“If I had to pick one film up to 187, I think The Beast is my best,” he observes. The Icon executives who sent him the script for 187 were fans of that film, too. “The Beast was also probably the most frustrating experience, because it got no exposure. In fact, it got buried. It came at the end of a regime at a studio and the new regime didn’t care anything about the old product.”
While we’re talking about The Beast, what does Reynolds make of the film’s star, Jason Patric, who played a conscience-stricken Soviet tankman? “He’s a very talented guy, whom I like and with whom I continue to talk,” says Reynolds. “We talked about two weeks ago, and you know what I wish he would do and I tell him so? Comedy. He has one of the driest senses of humor in the world, and if he could find a good comedy, he’d show that he’s very witty.”
Because The Beast pulled some stellar reviews, didn’t it lead to a stellar offer or two? “I liked the film and there were people who also liked it, but, as you know, a lot of people who make the decisions and give you the money to do more pictures look at things from one standpoint: did it make any money? The Beast was not a financially, successful movie and I waited probably two years trying to develop and get something of my own off the ground.”
The unrealized projects of those years were smaller and edgier than the gargantuan stuff that came instead. “The problem is that movies like that have to rise up through the cracks to get made,” he tells me. “The studios could lose their shirts making good pictures, but they can stay alive making mediocre pictures that pull in the cash. I mean, how much has Sling Blade made so far? If the great unwashed out there would show up to see those things the way they show up to see Twister, the studios would make them. Nothing’s going to change until the American public’s taste changes. The American public’s going to have to go through some kind of seminal event that recreates the disillusionment of the ’60s, an era which, for me, started when Kennedy got assassinated. The whole mindset of the country changed, and when movie audiences were more open to the antihero, you saw this whole run of incredible films. Now, we’re sort of back in the Beach Blanket Bingo, Doris Day phase that preceded all that great stuff.”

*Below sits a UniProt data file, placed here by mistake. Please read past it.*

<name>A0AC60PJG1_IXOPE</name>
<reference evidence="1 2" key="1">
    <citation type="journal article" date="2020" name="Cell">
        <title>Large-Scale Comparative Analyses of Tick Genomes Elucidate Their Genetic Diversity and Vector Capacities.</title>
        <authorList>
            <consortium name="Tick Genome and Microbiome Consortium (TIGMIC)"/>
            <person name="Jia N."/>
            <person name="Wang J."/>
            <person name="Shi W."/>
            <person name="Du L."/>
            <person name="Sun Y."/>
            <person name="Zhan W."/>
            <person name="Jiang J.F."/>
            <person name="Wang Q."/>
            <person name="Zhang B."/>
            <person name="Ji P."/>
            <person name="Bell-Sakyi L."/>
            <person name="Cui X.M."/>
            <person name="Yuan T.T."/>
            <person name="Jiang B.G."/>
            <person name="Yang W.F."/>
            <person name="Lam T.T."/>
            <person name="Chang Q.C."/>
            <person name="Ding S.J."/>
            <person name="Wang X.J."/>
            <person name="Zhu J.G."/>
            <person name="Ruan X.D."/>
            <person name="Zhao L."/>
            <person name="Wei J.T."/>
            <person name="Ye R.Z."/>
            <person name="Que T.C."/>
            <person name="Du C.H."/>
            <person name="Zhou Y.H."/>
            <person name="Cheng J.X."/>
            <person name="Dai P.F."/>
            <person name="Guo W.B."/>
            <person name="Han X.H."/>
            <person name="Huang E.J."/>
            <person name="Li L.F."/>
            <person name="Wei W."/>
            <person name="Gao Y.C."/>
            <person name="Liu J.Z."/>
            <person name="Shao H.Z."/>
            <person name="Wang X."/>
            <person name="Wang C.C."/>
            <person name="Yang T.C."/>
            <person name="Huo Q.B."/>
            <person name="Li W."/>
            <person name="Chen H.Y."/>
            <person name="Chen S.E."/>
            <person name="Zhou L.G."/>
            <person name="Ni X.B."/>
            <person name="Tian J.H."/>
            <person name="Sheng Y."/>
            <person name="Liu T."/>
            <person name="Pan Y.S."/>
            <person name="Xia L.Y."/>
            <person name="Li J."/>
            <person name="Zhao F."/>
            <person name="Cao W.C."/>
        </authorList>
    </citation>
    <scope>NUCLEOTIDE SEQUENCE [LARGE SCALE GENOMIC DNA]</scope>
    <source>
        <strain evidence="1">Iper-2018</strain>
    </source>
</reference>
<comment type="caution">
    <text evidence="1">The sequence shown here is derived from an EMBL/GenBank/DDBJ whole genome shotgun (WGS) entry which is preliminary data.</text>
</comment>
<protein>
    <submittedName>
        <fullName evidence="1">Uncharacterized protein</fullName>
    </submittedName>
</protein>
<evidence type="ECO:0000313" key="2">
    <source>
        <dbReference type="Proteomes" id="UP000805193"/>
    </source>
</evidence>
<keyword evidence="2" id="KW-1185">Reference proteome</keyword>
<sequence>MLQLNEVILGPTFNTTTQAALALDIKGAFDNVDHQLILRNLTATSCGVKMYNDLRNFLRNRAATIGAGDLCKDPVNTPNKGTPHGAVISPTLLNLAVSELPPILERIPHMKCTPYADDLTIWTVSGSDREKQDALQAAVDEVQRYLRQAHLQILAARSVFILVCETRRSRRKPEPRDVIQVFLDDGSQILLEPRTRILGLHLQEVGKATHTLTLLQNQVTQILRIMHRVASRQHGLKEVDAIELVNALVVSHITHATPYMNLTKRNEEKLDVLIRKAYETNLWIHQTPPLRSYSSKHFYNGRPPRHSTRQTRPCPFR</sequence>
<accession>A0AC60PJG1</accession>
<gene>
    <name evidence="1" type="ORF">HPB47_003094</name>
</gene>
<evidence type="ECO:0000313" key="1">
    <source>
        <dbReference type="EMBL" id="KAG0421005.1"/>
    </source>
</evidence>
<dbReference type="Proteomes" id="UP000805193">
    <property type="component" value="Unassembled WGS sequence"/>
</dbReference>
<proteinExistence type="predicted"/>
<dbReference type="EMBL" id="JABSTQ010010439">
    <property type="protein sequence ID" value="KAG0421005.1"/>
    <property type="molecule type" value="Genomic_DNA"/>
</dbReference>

“Is that why Robin Hood: Prince of Thieves was the successor to The Beast?”
“If I’d had my druthers,” Reynolds answers, “I’d have done things that were more personal. I had been involved in so many projects that were almost there, didn’t happen, nearly happened. When suddenly Robin Hood came together, I said: ‘I’m only going to agree to do this if it’s pay-or-play and you tell me within 48 hours.’ They did.”
Given the widely reported miseries of making the movie–the rush to beat other potential Robin Hood movies to the starting gate, which made for inadequate preparation and production time, the punishing weather on British locations, roiling star-and-director tensions–the movie looked disaster-bound. How did Reynolds react when it instead became a smash? “I was puzzled,” he says, with an ironic, mirthless laugh. “When you’re making giant movies like that, you’re making a product. It’s all about creating an event. If you get a studio chief to be candid with you, they [admit that] it’s mediocre and that, by and large, they’re trying to homogenize it for the greatest common denominator out there. I sat there in Robin Hood screenings cringing. Then the reaction cards came back and everybody was checking all the ‘Excellent’ boxes and writing in stuff like ‘Best movie I’ve ever seen.'”
I tell Reynolds I know he and Costner were once great friends, but that I’ve never understood the deal about the other Kevin — he’s always reminded me of the understudy shoved in front of the camera when the real star didn’t show up.